BANGLADESH currently enjoys a duty-free access to the Indian market. Yet Bangladeshi business community has not been able to take advantage of the facility to the desired extent. Although over the decade 2003 – 2013, export volume has increased fivefold to more than US$500 million per annum, it is a paltry figure considering that rest of the world exports worth $350 billion to India every year. According to a study carried out by Centre for Policy Dialogue (CPD), there are major problems holding up trade facilitation between the two countries.
Our trade export basket remains limited to traditional items such as raw jute, jute items, fertiliser and frozen products. Yet today, Bangladesh enjoys comparative advantage in producing several items like bicycles and leather products amongst others. But there have been no efforts to sell these products to the Indian market. It is up to our policymakers and the business community to push these products to the Indian market.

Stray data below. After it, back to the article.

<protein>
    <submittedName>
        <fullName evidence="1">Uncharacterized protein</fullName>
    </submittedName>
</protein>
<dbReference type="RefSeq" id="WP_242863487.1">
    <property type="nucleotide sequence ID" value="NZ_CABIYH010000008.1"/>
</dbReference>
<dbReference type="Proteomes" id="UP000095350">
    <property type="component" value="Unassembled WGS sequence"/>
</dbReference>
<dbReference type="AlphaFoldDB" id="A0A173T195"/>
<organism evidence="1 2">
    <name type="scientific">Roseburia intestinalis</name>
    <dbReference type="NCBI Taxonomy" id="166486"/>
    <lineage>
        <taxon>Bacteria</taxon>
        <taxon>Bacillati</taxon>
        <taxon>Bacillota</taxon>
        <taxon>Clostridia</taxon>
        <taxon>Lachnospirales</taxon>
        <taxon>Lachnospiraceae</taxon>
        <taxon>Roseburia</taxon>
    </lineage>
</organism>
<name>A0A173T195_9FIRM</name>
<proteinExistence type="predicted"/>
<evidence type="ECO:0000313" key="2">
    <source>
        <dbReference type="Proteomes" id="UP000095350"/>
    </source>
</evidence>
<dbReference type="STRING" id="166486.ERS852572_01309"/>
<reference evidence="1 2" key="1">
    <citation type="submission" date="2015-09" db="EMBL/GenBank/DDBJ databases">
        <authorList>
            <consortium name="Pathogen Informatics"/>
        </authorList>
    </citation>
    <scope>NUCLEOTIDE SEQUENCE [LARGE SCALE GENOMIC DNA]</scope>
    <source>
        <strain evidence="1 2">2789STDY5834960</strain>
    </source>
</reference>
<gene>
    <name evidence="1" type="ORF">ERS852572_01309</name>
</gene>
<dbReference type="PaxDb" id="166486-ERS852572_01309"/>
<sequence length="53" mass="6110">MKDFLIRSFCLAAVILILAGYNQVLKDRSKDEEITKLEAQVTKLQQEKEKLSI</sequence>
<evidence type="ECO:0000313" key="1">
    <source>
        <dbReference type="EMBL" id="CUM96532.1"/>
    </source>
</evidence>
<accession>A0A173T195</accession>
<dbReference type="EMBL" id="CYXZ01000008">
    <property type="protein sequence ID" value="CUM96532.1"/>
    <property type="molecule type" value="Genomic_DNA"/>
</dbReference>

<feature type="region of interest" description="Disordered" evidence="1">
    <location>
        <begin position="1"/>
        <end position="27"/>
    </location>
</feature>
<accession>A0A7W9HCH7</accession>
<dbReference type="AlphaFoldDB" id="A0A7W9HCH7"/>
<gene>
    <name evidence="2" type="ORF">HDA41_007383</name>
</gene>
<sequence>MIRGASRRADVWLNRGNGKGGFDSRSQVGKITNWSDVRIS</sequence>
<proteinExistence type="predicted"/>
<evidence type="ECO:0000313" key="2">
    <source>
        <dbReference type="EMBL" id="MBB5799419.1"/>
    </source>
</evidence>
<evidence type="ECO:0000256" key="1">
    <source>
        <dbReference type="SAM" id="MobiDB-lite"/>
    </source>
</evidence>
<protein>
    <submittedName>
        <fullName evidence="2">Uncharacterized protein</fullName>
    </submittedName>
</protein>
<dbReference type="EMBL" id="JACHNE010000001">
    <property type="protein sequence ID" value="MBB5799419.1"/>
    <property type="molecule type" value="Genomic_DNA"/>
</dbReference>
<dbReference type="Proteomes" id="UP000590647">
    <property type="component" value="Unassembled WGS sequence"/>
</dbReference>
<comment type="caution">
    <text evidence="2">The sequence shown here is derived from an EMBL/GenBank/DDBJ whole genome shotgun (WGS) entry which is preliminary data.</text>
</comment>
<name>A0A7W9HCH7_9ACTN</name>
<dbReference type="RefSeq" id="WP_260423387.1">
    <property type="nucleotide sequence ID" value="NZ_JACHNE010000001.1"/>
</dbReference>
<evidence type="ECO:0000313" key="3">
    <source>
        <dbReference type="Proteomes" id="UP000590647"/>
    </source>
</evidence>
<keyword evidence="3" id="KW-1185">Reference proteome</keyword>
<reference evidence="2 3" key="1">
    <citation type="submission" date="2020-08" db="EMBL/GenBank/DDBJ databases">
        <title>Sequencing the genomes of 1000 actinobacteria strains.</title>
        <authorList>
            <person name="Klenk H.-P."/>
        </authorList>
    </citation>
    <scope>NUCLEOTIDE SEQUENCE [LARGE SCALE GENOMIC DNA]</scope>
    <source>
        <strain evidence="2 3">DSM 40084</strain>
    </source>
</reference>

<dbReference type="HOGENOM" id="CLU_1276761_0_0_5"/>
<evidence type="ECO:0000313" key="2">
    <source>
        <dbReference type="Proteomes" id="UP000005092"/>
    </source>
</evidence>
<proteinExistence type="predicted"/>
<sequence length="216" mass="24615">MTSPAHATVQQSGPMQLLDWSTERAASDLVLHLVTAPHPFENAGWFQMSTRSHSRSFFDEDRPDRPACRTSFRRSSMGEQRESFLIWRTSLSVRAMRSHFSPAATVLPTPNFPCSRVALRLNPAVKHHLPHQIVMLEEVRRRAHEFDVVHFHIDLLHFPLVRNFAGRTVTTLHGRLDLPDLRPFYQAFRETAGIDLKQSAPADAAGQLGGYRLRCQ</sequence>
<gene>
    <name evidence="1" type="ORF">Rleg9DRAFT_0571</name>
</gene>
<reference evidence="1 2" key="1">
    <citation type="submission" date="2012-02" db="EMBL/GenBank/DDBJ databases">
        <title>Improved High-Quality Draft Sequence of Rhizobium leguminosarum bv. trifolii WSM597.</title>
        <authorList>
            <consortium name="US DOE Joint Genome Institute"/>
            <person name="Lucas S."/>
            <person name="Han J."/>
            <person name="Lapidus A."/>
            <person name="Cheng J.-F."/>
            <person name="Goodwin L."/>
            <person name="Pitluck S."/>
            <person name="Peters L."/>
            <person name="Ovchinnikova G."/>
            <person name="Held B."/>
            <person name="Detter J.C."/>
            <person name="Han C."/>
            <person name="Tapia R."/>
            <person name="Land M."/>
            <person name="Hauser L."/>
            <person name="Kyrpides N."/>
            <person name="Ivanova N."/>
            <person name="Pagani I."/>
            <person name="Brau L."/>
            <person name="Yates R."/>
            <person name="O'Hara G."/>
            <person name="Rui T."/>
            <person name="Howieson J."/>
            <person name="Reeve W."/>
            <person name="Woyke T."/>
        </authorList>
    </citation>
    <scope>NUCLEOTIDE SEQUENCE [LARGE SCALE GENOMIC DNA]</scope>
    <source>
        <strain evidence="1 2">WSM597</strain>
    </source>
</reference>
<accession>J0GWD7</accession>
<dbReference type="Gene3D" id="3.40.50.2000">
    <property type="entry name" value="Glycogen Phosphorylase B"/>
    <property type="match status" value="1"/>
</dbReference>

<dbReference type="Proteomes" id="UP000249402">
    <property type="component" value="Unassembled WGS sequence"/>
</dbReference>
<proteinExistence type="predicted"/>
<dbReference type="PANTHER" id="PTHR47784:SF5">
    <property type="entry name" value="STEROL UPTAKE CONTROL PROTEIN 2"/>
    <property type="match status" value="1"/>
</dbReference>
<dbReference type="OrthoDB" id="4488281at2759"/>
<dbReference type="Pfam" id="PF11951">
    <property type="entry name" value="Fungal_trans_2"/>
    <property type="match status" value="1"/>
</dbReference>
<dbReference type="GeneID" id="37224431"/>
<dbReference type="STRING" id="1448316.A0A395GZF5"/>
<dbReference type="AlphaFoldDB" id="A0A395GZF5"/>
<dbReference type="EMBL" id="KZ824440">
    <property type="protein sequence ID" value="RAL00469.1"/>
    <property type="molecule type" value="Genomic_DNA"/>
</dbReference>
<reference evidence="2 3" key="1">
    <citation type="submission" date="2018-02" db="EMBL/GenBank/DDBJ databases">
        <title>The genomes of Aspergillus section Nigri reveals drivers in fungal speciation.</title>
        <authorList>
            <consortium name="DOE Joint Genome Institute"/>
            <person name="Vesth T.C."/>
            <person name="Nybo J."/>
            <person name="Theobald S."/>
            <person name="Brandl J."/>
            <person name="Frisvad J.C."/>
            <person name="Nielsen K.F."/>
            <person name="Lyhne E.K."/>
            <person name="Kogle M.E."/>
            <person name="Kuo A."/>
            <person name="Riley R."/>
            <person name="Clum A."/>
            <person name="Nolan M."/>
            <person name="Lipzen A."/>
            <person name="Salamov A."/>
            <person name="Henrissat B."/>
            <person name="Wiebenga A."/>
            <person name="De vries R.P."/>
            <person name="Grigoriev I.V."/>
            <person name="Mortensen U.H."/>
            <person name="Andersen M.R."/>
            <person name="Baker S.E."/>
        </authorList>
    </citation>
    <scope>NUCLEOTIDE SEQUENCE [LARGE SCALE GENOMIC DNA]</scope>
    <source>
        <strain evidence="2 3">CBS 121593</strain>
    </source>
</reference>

The CPD study has found four major areas that require improvement. Poor infrastructure, inadequate customs and port facilities, non-tariff barriers and difficult export procedures all collude to hinder exports. Of these, the unfriendly trade-transaction regime at the customs and port ends that process 90 per cent of trade between Bangladesh and India have done more to limit exports than other factors. Hence, if we are to make a dent in the Indian market, policymakers must take concrete steps to improve trade connectivity, transportation links and foster greater people-to-people contacts.